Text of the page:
Artist celebrates a career milestone: Local artist Mickey Asche was selected to create the official poster for the Madisonville Wooden Boat Festival

Published 11:28 pm Saturday, August 30, 2008

Local artist Mickey Asche was chosen earlier this year to design and create the official poster for the Madisonville Wooden Festival — the poster was recently unveiled and is currently available for purchase.

Answering a “call to artists,” sent out by the Slidell Arts League, Asche and his wife Milo Stephens, also a well-respected artist, dared to dream, took the risk and are now celebrating the rewards of another milestone in Asche’s career.

“We had never done a portfolio with an artist statement and biography, and we didn’t even know what an artist’s statement was,” said Stephens. The couple worked down to the wire on Asche’s portfolio and eventually hand delivered it into the Lake Pontchartrain Basin Maritime Museum in Madisonville.

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“We were just ecstatic and we thought this would be the perfect opportunity to get him more known — that was the whole point of it — and he loves painting boats and water and bayous,” said Stephens. A week or so later, the couple received the joyous news that Asche had been chosen.

Asche quickly learned the process would be very “hands-on” and that the museum had a special committee that would oversee his work and ultimately approve the final image. Asche was asked to take part in two photo shoots — one of the specific spot of the Tchefuncte that the museum committee had chosen and one with the little wooden boats known as bateaux, which simply means “boats” in French.

Asche said that there were approximately only five of these original bateaux left. The owners told stories of how the boats, made of 24 foot long solid planks with no splices, were specifically used at one time to bring huge cypress trees through the narrow waterways out to where larger boats could pick them up. “It was a privilege to meet these guys because several of these boats were actually owned by their great grandfathers who used them on the bayous,” he said.

Asche also talked about being extremely impressed with the LPB Maritime Museum. Not expecting much, he said he walked into a huge three story building in awe. “It was amazing,” he said. He talked about their movie theater and some of the impressive exhibits.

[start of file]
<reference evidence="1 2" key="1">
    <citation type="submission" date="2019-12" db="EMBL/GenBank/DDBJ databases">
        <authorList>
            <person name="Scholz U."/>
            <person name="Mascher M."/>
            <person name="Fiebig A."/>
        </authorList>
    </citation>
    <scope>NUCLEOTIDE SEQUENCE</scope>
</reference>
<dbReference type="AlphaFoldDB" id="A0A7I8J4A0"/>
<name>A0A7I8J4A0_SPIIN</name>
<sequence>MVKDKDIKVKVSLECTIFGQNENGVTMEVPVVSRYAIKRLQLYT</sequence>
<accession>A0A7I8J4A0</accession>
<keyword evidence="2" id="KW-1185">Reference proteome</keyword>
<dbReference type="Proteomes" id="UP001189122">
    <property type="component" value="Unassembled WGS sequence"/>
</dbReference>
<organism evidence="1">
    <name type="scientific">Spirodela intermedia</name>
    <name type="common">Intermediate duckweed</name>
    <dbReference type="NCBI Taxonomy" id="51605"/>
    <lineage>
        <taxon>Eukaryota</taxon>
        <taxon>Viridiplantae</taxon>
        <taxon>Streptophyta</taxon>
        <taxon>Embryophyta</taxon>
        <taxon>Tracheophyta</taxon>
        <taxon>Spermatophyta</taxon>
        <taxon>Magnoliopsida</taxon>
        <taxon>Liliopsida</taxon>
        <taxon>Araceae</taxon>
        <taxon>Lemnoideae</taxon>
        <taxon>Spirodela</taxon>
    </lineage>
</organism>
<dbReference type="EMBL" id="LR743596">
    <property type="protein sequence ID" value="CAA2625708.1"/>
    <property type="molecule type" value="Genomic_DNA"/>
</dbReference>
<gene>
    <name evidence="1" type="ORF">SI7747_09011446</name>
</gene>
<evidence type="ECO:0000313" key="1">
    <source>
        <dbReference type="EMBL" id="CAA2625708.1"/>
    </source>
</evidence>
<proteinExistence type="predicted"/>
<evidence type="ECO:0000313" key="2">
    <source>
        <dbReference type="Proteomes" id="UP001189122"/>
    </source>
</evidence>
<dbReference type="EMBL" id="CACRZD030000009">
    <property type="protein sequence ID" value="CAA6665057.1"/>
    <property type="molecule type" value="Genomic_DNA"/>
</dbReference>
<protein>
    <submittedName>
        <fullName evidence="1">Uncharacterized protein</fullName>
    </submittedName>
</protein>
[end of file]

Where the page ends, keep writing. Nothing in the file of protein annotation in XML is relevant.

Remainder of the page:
After the artist received his criteria, some valuable insight and his photos, he went to work to create the image. “Next came the matter of really lining up the composition, which took a while,” said Asche. He said that he had to paint several small studies — smaller less detailed paintings — that were all submitted to the museum’s committee so that they could vote on the final image. The couple said that between the different studies, and the “beaucoup emails,” the final image was chosen. Interestingly enough, for the first time, the original painting will also be exhibited at the LPB Maritime Museum.

Asche resides in Picayune and has been painting full time for the last several years. He said he sold his first painting when he was just six years old to his sister for $.25. He and wife Stephens have their work displayed locally in a Main St. shop and in several galleries across the south, including Bay St. Louis, Slidell, La., and they are coming soon to Maggie Mays of Nashville, Tenn. They recently returned from a trip to Colorado where their work was well received.

As part of his contract, Asche has been given a booth at the Madisonville Wooden Boat Festival to display some of his original pieces. The event is scheduled for 10 a.m. – 6 p.m., October 18 and 19 in Madisonville. The official poster signing will take place on Friday, September 19 in Madisonville, and the sponsors party, “Pirates of the Tchefuncte” Maritime Mania is set for 8 – 11 p.m., Friday, October 17 at the museum. For tickets to the sponsors party, which must be purchased in advance, or for more information about the posters or any of the upcoming events surrounding the festival, call the LPB Maritime Museum at 985-845-9200 or visit or

For more information about the work of Mickey Asche, visit